Letters to the editor for Sunday, April 19, 2015

Not so fast on land transfer

Guy Farmer’s April 12 column advocates the transfer of Nevada’s federal lands to the state. Not so fast.

When Nevada entered the Union, it wrote a Constitution that gave up forever all claims to public lands here. At the same time, it was given 4 million acres that were to be managed to support education.

Under the state management Mr. Farmer has urged for the rest, that land basically disappeared into questionable schemes and deals benefiting a select few. Only 3,000 acres remain.

If Mr. Farmer is serious, a good starting point would be to explain how state management of public lands would work and how we’d pay for that; 85 percent of Nevada is a lot of land to manage — fire protection; law enforcement; roads; resource, habitat and recreation management. The list goes on. Our fellow Americans pay for that now. I doubt they’d do so after giving it to us.

Then explain how we’d prevent the officials pressing for this change from squandering this treasure as was done with the gift we received at statehood.

And finally, tell us how he’d build support for the Constitutional amendment that would be required to undo the promises made in the past.

The vast majority of Nevadans take pride in our state being home to the “American Outback,” are happy the federal government has largely protected it from becoming like the rest of Nevada, and don’t want to see it turned over to officials who’d likely mismanage or sell it.

Terry Burnes


Congress should pass climate legislation

In an editorial on April 11, you asked, “Are we at the tail end of a six-year drought or the beginning of a 40-year-drought?” It is the right question to ask. Scientists predict that “megadroughts” will hit the western U.S. and last for decades as a result of the long-term rise in temperatures. Nevada’s average annual temperatures have trended upward for the past four decades, and 2014 was the hottest year recorded in Nevada since measurements began more than a century ago.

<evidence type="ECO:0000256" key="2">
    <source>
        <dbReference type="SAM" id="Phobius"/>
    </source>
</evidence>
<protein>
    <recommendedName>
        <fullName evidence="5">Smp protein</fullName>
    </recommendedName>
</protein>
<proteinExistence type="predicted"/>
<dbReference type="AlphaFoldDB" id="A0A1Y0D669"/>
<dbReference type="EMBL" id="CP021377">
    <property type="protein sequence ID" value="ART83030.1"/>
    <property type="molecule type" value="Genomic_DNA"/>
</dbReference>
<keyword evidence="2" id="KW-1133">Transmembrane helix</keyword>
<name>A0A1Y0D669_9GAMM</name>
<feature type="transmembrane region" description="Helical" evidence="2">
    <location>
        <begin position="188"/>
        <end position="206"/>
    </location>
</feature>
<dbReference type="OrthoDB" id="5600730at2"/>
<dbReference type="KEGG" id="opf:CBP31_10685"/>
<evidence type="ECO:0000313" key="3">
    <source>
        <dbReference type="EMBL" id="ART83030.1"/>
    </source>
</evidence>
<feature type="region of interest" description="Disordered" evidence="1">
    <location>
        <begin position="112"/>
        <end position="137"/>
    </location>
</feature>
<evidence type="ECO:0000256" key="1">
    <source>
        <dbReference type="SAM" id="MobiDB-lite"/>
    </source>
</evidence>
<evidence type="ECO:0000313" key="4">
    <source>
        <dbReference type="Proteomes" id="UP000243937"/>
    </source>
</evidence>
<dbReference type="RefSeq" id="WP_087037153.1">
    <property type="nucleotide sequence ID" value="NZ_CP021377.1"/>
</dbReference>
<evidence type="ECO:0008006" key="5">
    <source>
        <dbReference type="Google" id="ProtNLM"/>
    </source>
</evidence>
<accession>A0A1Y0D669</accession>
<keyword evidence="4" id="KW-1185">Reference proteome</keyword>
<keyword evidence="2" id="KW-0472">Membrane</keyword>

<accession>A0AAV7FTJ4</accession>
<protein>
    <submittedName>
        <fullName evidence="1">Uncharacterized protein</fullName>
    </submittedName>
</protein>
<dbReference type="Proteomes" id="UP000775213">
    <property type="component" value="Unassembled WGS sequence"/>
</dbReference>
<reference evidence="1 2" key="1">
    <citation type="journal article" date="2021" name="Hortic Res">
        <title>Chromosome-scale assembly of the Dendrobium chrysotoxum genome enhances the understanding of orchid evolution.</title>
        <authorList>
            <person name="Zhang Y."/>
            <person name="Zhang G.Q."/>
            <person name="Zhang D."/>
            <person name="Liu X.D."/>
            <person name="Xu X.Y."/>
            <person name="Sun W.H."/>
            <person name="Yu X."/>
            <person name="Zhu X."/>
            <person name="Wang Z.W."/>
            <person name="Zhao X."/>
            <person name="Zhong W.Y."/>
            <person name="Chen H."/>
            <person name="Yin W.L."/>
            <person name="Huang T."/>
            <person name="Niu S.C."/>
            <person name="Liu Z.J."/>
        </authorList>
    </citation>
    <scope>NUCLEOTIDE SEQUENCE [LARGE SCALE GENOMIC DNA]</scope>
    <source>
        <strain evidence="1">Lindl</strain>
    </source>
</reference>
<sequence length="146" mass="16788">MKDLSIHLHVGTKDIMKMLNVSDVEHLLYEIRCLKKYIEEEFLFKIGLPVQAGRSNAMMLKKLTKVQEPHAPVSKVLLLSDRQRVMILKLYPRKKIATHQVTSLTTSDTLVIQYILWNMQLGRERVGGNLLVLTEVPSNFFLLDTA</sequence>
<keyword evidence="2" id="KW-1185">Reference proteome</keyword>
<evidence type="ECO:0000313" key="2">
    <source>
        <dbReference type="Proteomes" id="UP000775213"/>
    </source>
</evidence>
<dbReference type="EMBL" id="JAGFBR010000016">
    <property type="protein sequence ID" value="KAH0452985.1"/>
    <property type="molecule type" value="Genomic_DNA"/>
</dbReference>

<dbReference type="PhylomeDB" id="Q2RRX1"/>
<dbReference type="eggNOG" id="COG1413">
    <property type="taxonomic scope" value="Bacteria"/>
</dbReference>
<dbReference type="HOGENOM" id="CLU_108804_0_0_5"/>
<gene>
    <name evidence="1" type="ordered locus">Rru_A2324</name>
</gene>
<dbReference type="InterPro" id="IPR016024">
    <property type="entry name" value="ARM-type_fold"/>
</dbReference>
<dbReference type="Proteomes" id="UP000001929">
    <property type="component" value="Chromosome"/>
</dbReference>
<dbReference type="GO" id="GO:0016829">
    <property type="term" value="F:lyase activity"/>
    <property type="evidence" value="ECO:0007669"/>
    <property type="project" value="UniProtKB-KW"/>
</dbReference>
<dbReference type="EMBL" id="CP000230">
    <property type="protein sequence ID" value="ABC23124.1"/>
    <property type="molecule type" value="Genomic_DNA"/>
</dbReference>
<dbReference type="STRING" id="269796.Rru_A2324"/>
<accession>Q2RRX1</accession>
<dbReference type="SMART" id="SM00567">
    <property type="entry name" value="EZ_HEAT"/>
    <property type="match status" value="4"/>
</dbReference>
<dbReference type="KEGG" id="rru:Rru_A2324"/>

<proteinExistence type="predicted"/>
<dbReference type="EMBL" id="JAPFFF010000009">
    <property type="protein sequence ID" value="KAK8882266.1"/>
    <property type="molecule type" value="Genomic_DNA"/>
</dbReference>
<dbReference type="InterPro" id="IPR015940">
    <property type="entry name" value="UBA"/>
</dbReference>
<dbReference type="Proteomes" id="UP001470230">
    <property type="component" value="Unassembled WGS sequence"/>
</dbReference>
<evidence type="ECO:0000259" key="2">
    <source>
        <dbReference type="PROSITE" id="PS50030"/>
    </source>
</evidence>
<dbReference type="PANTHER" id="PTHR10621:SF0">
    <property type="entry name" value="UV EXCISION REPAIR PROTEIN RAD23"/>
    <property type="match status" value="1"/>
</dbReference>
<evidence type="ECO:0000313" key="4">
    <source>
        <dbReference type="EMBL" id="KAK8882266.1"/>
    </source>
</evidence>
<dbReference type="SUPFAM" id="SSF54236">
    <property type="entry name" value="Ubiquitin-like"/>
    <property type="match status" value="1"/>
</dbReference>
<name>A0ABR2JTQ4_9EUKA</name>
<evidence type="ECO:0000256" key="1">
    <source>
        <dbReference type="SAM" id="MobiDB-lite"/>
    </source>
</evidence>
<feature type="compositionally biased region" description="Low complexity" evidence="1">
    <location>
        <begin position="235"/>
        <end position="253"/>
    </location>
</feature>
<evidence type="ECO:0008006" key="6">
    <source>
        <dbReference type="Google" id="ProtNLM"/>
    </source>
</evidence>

The temperature rise is damaging Nevada’s ski industry by reducing the snowpack.

Agriculture suffers as the increased heat dries crops and soil faster and the shrunken snowpack provides less water for irrigation. By drying the forests, the rising heat is increasing the number of costly wildfires. Climate scientists say heat-trapping carbon pollution from the burning of fossil fuels is the main factor causing this long-term temperature rise.

To limit the damage, Congress should enact the carbon fee and dividend legislation advocated by former U.S. Secretary of State George P. Shultz and Citizens’ Climate Lobby. This legislation is going to generate thousands of jobs in Nevada as it promotes the development of solar, geothermal and wind energy. Additional provisions in the law will spur other countries to increase their use of clean energy, reducing heat-trapping pollution worldwide.

By passing this legislation, Congress can promote job growth at the same time as it protects the economy from a runaway pollution-induced rise in temperatures.

Tom Shaw

San Jose, Calif.

Truth always prevails in court

Regarding Bo Statham’s commentary, a good litigator can always present a case for a bad client. However, an excellent litigator who has a good client has a better case because in a court of justice, the truth always prevails. Then you have a successful case and a successful outcome. In this instance, we are talking about selling out our grandchildren and the future generations to an extreme regime that does not care about your children or your existence.

I learned as a child, “if you play with fire, you get burned.” Appeasement can only lead to more. In this case, maybe parenting skills are lacking in this president’s skill set. He is not dealing with his children. He is dealing with mine and my grandson’s future. Losing this case in appeasing our enemy may be fatal for their existence. How do I know? My child was in Iraq during the war, and launched the most rockets at my child’s location. Why did Obama pull our troops out of Iraq before his cronies on the Internet encouraged the “Arab Spring” through propaganda about democracy and revolution? Maybe it was to proliferate his agenda to redefine the Middle East and empower Islam, as we now can see the fruit of his labors.

Your case against the Prime Minister of Israel is very weak and would not convince a jury that was trying a murder case. I appreciate your comments — this is still a freedom of speech country, for the time being. Let’s not play with fire; you might find it does ignite.

Sharon Scudder

Carson City


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